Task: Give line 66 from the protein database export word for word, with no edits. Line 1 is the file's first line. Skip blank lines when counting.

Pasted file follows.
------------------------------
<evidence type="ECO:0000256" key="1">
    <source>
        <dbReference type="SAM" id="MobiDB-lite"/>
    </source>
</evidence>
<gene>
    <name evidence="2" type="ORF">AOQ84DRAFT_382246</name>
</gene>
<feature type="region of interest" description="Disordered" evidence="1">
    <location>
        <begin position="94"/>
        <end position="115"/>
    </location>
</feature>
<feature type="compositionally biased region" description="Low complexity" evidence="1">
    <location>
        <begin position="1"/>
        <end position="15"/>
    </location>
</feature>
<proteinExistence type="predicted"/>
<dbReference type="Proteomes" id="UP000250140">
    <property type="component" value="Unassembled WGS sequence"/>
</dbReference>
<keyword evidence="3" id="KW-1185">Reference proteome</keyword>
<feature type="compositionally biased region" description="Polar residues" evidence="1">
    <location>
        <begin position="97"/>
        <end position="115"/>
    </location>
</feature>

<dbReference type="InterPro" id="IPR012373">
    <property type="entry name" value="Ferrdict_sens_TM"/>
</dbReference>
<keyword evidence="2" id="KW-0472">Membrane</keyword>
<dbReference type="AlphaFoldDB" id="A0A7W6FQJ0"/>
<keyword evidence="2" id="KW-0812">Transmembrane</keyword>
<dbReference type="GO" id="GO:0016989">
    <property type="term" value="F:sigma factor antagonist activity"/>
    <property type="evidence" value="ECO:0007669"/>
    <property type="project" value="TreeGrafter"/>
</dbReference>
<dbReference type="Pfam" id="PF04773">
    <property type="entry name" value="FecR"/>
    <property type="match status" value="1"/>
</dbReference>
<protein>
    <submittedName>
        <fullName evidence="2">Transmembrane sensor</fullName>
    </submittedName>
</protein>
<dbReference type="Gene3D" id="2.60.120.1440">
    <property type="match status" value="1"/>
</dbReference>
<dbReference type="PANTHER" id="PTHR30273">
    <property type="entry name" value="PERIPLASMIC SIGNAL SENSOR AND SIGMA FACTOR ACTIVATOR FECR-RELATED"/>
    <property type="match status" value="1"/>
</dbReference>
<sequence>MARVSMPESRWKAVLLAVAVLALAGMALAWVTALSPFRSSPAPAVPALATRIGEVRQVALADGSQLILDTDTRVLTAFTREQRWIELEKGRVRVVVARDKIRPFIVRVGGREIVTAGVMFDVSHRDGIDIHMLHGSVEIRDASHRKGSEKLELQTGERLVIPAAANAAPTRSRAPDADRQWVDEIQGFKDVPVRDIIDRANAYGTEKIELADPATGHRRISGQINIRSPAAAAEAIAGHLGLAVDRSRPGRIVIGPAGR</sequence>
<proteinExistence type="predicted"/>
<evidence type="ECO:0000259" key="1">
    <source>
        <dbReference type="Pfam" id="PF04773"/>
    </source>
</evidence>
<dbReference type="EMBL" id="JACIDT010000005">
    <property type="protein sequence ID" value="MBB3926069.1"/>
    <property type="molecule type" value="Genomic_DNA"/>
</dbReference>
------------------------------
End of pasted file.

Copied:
<dbReference type="EMBL" id="JACIDT010000005">